Tuesday, August 29, 2006

Con-art in Kaipara

It's his money to waste, but if you want to see what Alan Gibbs has wasted his money on you can watch thirteen-and-a-half minutes of streaming TVNZ video showing much of what he calls 'art.' For a supposedly hard-nosed man, it's somewhat surprising to see what craftless tat some con artists have erected to persuade him to part with his cash.

Pictured above by way of example is a chunk of rusting steel, an enormous wall of which by the same 'sculptor' has been erected at great expense in one of Gibbs's Kaipara paddocks.

"It's some of the very best art in the world," Gibbs says of it all. I think not. "Capitalism is the greatest natural gift to mankind." Now there's more hard sense.

LINKS: Sunday: Alan Gibbs - TVNZ (13:25)

RELATED:
Art, New Zealand

33 Comments:

Anonymous blah said...

There's no accounting for taste.

8/29/2006 04:53:00 pm  
Anonymous Ruth said...

You show your real self in these posts - just like your criticism of Gareth Morgan for disposing of his money as he saw fit.

When YOU have achieved what Gibbs has YOU can spend your money on what you want. In the meantime those who earn say 50k pa if they're lucky can shut up about the decisions of us investment bankers who earn in excess of 500k and pay much more tax.

"Envy's Envoy" was a cover of the Free Radical once I recall.

8/29/2006 05:41:00 pm  
Blogger PC said...

Sorry, is your position that Gibbs's taste (or lack thereof) is immune from criticism because he earnes more than I do?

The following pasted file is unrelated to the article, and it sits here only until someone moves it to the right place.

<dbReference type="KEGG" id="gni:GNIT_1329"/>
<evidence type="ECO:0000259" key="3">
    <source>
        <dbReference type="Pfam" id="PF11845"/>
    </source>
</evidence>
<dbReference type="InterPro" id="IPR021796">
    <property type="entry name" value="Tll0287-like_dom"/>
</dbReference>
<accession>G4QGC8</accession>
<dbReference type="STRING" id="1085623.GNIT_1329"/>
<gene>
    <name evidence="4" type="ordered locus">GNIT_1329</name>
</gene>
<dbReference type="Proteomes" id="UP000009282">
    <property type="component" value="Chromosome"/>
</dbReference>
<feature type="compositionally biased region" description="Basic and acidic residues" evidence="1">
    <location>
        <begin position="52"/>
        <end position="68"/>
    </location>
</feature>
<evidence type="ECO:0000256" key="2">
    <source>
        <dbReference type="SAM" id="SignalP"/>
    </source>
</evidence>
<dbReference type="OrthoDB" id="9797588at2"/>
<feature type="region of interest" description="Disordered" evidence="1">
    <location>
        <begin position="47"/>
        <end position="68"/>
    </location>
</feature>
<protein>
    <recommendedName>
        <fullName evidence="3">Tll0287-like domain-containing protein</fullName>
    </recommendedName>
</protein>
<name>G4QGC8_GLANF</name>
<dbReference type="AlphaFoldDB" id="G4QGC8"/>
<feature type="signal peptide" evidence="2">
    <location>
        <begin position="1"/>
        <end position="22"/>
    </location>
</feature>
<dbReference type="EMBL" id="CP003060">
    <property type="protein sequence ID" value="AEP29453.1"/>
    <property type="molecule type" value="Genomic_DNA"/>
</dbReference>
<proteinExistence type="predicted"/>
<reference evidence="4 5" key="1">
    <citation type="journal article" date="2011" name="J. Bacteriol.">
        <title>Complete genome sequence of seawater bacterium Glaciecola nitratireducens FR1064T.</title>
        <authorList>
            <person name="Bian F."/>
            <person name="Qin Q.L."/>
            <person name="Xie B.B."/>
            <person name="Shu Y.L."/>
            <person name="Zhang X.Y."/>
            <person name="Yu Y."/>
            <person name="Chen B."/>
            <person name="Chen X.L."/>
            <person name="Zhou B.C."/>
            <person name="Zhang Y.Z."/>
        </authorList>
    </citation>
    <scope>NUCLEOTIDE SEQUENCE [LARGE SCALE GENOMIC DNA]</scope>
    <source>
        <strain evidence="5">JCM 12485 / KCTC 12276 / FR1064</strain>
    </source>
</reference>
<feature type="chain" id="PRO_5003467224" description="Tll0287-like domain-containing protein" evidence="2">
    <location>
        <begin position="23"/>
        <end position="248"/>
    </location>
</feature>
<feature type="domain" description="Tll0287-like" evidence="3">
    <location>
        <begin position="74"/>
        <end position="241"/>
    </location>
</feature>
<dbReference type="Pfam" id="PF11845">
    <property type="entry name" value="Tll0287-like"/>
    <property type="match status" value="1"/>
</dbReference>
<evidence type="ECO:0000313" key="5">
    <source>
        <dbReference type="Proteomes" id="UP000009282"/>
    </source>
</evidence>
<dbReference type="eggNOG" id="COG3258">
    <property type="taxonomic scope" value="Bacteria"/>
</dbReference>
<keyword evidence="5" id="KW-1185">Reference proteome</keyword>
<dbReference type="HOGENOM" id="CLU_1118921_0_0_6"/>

Is that really what you're saying?

And to point out he's been conned makes me envious? Really?

Sheesh. Methinks says more about you and Gibbs.

Tat is tat, whoever buys it.

8/29/2006 06:31:00 pm  
Anonymous Ruth said...

Yes - I think it does make you envious. I know Gibbs - he chose to go down to the Coromandel and do his Eastern thing. It makes him happy. So who are you to criticize his choices in art or anything else.

I stand by my statement that when you have achieved what he has, you may criticize him. Otherwise shut up.

8/29/2006 06:40:00 pm  
Anonymous hemi said...

ahh, the old 'that's not art!' cry.

the true mark of the close-minded.

8/29/2006 06:51:00 pm  
Blogger PC said...

Yes Boss. And you're free to criticise me because...?

8/29/2006 06:59:00 pm  
Blogger PC said...

"ahh, the old 'that's not art!' cry. the true mark of the close-minded."

Or perhaps the mark of someone with a mind?

Or the mark of someone who knows what art looks like? Who values the distinction between real art and crap? Who knows why real art is important?

Or perhaps just the mark of someone who knows where to find capital letters on his keyboard. ;^)

8/29/2006 07:02:00 pm  
Anonymous ruth said...

"ahh, the old 'that's not art!' cry. the true mark of the close-minded."

Or perhaps the mark of someone with a mind?

Or the mark of someone who knows what art looks like? Who values the distinction between real art and crap? Who knows why real art is important?

Or perhaps just the mark of someone who knows where to find capital letters on his keyboard.